By Paul Kiefer
Seattle Mayor Bruce Harrell announced on Thursday that he plans to launch a national search for a permanent police chief in April, and publicly encouraged the interim chief, Adrian Diaz, to apply for the role. While Diaz is Harrell’s most obvious option to lead SPD permanently, Seattle’s city charter requires the mayor to run a competitive search process for a new police chief.
To comply with the charter, Harrell will need to choose the next permanent chief from a field of three finalists, and the city council will need to confirm Harrell’s pick.
A city council resolution, adopted in 2019 amid a contentious appointment process for the head of the Human Services Department, requires the mayor to keep the council in the loop during the process of appointing all department heads, including the police chief; it also states the council’s intent to consider stakeholder engagement, racial equity, and whether impacted groups were included in the selection process before confirming a nomination.
Diaz has been open about his desire to lead the department permanently since he replaced his predecessor, Carmen Best, in 2020. Former mayor Jenny Durkan’s decision not to begin the search for a new police chief during her final year in office gave Diaz more time to settle into his role, and the compounding aftershocks of citywide protests in 2020, a mass exodus of officers from the department, debates about SPD’s budget, and an uptick in violent crime gave Diaz visibility as soon as he took the job.
A month into his tenure, Diaz moved 100 officers from specialized units to a citywide response team intended to supplement patrol units in any precinct as needed; that team, called the Community Response Group, initially took charge of protest management for SPD. In March of 2021, he overturned the findings of a high-profile Office of Police Accountability investigation into SPD’s use of tear gas on Capitol Hill in 2020, shifting responsibility from the lieutenant who ordered the use of tear gas to an assistant chief. The decision spurred some criticism from accountability advocates and a lawsuit from the assistant chief, Steve Hirjak, whom Diaz demoted to captain.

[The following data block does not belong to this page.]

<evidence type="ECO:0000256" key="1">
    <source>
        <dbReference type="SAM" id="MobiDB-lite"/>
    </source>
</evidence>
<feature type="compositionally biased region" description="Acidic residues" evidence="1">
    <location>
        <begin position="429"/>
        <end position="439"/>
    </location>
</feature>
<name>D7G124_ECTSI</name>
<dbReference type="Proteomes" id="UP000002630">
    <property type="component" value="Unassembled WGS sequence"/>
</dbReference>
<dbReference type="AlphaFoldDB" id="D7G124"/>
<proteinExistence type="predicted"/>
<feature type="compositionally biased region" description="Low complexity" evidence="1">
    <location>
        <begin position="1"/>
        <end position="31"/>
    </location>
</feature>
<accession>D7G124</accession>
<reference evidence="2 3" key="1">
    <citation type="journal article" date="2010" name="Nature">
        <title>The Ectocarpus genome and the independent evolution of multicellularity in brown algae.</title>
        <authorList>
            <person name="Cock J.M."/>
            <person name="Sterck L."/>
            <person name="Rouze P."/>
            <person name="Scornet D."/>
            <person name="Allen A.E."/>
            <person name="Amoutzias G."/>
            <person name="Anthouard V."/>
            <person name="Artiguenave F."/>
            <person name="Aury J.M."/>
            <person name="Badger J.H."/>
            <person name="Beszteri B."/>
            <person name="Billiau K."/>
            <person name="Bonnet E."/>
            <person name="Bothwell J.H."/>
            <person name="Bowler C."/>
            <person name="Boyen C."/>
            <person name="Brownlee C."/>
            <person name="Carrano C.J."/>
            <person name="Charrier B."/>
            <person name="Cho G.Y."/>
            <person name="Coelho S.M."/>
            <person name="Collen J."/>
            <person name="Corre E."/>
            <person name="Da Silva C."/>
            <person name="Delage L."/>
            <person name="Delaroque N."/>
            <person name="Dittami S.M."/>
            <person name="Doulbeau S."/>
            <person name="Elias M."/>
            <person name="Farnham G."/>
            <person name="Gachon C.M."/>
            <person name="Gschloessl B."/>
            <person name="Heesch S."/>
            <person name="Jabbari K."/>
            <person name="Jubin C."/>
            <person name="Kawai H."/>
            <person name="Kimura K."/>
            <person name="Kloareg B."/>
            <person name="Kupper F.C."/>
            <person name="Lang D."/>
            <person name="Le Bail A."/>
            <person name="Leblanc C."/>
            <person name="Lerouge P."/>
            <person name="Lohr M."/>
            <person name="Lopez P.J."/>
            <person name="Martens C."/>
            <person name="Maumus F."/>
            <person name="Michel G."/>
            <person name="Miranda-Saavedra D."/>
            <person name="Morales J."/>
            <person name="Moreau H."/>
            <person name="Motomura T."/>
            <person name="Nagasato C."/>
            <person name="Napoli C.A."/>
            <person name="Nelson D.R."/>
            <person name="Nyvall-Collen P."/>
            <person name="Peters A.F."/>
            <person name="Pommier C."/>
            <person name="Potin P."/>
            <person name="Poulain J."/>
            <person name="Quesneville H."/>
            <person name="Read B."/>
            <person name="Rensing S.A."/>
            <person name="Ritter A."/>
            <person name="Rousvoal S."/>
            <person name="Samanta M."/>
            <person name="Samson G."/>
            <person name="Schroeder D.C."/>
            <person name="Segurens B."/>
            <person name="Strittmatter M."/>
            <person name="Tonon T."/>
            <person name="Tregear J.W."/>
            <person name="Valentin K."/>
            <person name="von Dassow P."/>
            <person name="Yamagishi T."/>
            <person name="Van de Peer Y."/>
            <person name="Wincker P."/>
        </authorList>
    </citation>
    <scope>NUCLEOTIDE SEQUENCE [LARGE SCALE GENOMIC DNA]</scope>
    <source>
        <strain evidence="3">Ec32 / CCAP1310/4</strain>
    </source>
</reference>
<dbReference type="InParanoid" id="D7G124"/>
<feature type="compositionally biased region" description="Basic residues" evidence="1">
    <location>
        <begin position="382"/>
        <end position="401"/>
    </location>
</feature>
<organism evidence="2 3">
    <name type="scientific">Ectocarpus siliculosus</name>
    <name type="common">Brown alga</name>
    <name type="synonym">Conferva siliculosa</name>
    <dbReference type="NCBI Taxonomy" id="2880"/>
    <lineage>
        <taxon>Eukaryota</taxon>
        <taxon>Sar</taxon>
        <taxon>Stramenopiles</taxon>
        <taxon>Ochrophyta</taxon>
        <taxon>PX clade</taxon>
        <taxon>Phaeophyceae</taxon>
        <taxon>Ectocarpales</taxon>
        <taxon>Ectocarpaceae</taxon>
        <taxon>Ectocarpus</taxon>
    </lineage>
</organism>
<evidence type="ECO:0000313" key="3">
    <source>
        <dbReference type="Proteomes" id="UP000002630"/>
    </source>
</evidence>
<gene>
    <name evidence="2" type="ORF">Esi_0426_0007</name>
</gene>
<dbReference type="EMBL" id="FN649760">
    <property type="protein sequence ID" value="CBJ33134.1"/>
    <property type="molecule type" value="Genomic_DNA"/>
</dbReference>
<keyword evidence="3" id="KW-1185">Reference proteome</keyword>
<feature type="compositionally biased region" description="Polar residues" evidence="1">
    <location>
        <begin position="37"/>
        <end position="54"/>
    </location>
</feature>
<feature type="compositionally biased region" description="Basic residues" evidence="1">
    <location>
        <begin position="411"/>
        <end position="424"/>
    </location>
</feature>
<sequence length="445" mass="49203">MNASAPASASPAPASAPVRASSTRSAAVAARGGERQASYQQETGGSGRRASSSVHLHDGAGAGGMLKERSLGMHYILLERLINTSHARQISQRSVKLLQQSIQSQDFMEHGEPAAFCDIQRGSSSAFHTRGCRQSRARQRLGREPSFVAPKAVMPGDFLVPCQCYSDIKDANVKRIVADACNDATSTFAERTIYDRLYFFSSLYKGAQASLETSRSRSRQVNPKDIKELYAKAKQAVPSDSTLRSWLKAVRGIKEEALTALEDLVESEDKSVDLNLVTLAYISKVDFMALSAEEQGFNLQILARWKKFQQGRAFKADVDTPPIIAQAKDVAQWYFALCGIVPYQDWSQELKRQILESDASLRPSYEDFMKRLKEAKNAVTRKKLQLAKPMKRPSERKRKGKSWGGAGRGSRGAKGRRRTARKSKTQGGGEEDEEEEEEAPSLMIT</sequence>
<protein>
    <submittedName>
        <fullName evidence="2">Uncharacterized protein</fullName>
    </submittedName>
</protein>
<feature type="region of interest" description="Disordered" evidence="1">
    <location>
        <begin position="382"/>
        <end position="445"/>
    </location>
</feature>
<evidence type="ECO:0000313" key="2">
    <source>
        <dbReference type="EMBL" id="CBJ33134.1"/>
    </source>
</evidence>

During the Seattle City Council’s debate over how to adjust SPD’s budget to reflect its depleted ranks after more than a year of record-high attrition, Diaz was a vocal critic of a plan to cut funding for vacant positions from the department’s budget, at one point erroneously claiming that former council president Lorena González proposed eliminating 100 officers’ jobs. And as Harrell’s administration forged ahead with a plan to crack down on crime “hot spots” in Little Saigon and downtown Seattle, Diaz appeared beside the mayor at press conferences, commenting that the city “can’t arrest its way” out of the public safety and public health problems on display at the targeted “hot spots.”